Let them do it for themselves: the Compass revolution

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By Christina Chang

The idea that having a decent income would be a priority for someone living in poverty might seem screamingly obvious rather than revolutionary. But the shift in approach to economic development strategies that this would require is, in fact, rather radical.

The need to help poor men and women to help themselves by supporting their livelihoods was a key finding of the Compass project, which asked 1420 poor men and women across four countries, what was their agenda for a new global deal to fight poverty.

“The first thing that anyone needs is a job. We all need to be employed to fight poverty” Mrs Bhebhe, 58, Bulawayo, Zimbabwe

Over recent decades, economic development strategies have focused on getting the macro-economic conditions right, putting in place a good regulatory framework and helping countries to attract foreign firms and develop export industries that can help to transform their economies.

Helping local small businesses has at best come a sorry second to these efforts. Sometimes these “livelihoods” interventions have been seen as more social endeavours to help people out but not really relevant to economic development. Sometimes they have been criticised as counter-productive – distracting from the real business of economic development or locking people (and countries) into low-grade jobs. Sometimes policy makers have argued that the best thing to help small businesses is to focus on those more glamorous, big win economic development outcomes –having bigger GDP growth or export figures than your neighbours.

Getting the big stuff right is still important, but evidence is mounting that this is not enough to ensure that jobs are created or poverty reduced.

Compass research points to another economic development strategy proposed by poor men and women to help them get themselves out of poverty and contribute to their local, national and, yes, global economy, rather than wait for benefits to “trickle down” to them.

The first element of this strategy is unsurprising – many poor men and women still lack the basics to participate in economic life. These range from a lack of land to farm to a lack of access to health and education services that enable you to be fit and skilled enough to earn living.

“Those who live well have more land”  Wage worker, Charagua, Bolivia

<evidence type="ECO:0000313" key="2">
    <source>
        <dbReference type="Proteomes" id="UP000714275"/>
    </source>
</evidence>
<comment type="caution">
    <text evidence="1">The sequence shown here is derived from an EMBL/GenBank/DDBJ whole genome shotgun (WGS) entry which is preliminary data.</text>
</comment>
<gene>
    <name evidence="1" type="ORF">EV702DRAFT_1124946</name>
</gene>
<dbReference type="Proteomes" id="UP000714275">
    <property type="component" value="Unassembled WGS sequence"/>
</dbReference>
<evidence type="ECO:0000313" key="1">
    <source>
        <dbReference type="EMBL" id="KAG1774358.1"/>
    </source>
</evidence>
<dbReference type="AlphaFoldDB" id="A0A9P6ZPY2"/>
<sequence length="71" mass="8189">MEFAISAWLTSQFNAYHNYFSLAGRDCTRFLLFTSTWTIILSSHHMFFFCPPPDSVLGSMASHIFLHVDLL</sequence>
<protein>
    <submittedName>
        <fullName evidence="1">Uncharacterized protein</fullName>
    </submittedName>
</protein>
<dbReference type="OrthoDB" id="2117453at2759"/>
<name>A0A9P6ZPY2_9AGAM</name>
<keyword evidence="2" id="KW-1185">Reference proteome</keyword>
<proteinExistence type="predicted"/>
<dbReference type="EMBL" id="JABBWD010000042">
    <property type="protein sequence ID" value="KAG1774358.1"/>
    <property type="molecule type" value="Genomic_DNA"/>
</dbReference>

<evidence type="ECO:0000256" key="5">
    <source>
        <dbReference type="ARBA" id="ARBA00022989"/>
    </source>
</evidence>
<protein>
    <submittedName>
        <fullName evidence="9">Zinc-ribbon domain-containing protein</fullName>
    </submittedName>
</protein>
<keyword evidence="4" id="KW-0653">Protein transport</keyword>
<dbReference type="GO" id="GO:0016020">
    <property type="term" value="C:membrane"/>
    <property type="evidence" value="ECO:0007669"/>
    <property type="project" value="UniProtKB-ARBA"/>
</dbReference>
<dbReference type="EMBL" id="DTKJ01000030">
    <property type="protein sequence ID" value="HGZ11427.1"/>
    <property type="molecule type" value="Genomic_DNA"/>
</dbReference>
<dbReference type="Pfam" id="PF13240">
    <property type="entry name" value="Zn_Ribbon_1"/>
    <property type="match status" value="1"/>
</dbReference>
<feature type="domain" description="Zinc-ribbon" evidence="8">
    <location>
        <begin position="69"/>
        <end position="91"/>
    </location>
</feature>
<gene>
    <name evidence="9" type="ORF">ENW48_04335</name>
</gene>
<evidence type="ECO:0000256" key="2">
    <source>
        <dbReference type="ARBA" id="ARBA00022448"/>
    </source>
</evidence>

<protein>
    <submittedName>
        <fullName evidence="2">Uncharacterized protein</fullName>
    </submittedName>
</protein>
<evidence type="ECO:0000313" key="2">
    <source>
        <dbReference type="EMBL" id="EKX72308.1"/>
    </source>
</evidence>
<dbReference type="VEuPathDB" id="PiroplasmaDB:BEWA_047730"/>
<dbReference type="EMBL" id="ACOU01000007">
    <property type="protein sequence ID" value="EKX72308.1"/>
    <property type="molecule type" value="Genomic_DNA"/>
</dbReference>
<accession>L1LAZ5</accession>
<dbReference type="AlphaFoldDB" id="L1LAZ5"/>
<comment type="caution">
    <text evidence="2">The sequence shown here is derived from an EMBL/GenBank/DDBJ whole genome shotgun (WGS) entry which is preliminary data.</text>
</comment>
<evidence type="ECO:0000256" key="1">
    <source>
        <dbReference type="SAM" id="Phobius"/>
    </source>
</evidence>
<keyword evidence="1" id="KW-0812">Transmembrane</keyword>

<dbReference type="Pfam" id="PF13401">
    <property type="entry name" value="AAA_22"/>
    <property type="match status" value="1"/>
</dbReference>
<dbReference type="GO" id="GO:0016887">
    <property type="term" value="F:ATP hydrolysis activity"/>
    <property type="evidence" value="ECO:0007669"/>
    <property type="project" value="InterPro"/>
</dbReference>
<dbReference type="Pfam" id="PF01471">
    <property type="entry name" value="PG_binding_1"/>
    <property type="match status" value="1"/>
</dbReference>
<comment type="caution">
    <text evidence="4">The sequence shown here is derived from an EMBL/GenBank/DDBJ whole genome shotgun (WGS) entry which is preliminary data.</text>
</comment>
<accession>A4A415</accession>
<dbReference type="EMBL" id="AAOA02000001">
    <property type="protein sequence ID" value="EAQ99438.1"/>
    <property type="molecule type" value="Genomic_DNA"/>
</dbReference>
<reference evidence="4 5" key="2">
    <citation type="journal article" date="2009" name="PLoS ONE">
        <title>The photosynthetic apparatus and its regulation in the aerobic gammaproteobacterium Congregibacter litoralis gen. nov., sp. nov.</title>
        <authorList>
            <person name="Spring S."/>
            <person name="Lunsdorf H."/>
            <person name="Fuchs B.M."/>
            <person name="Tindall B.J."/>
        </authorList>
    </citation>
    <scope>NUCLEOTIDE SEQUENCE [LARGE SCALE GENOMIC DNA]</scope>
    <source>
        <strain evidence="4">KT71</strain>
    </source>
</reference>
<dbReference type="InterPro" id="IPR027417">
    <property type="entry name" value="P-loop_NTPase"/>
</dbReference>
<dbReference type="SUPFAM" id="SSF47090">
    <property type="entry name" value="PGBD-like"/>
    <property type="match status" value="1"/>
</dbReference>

“..when you have gone to school and got a job, you will be getting a regular salary”  Uganda farmer, 25

Getting the basics right is something governments have committed to do and making progress on – notably over 180 governments committed to a “social protection floor” giving all citizens the right to a basic income and access to essential services. Our job now is to make sure that these promises are realised in a way that supports poor people’s livelihoods.

Perhaps more surprising is the emphasis that Compass participants put on addressing issues of power and risk as critical to successful livelihoods.

Just having access to land is not enough, if you then don’t have enough power to ensure a profit from what you grow there. Farmers often had to share their income with landowners and to sell to middlemen on unfavourable terms so that:

“no matter how we work hard in the farm, our standard of living still remains low.”  Ricardo, 45, farmer, Philippines

Risk, and the measures that people need to take to deal with it, undermines livelihoods. Risks were described as multiple and increasing – risks of ill health, poor labour conditions, volatility in global markets and also due to climate change.

“When the price of nuts drops, it affects us all, us, the traders, the pickers. All the village is affected when the nut price drops because the entire economy works around this.”

Poor communities are ill-equipped to deal with such risks, which can have devastating and long-term impacts as a result. To cope, some take on several jobs and extra work (or over-exploit themselves, as one participant explained it), undermining their longer-term earnings or even their health. Others migrate, which can provide much needed income, but which can also increase the vulnerability of the migrant, as well as create new problems for those they leave behind.

The views of the men and women participating in the Compass research, chime with the findings of CAFOD’s Thinking Small work with hundreds of poor, small-scale entrepreneurs. This research found that traditional donor priorities and approaches did not match well with the needs and priorities of poor entrepreneurs. For example, initiatives often helped them to become better at producing things – such as handicrafts or honey – but they didn’t succeed because didn’t pay enough attention to demand, as one Compass participant put it: “There is not much selling, there is no money”.

With initiatives such as Compass and Thinking Small, we begin to hope that the era of assuming that overall economic development will benefit poor men and women and of assuming that others know best what they need and what works for them, is beginning to come to a close. It’s a slow revolution, but it’s a start.

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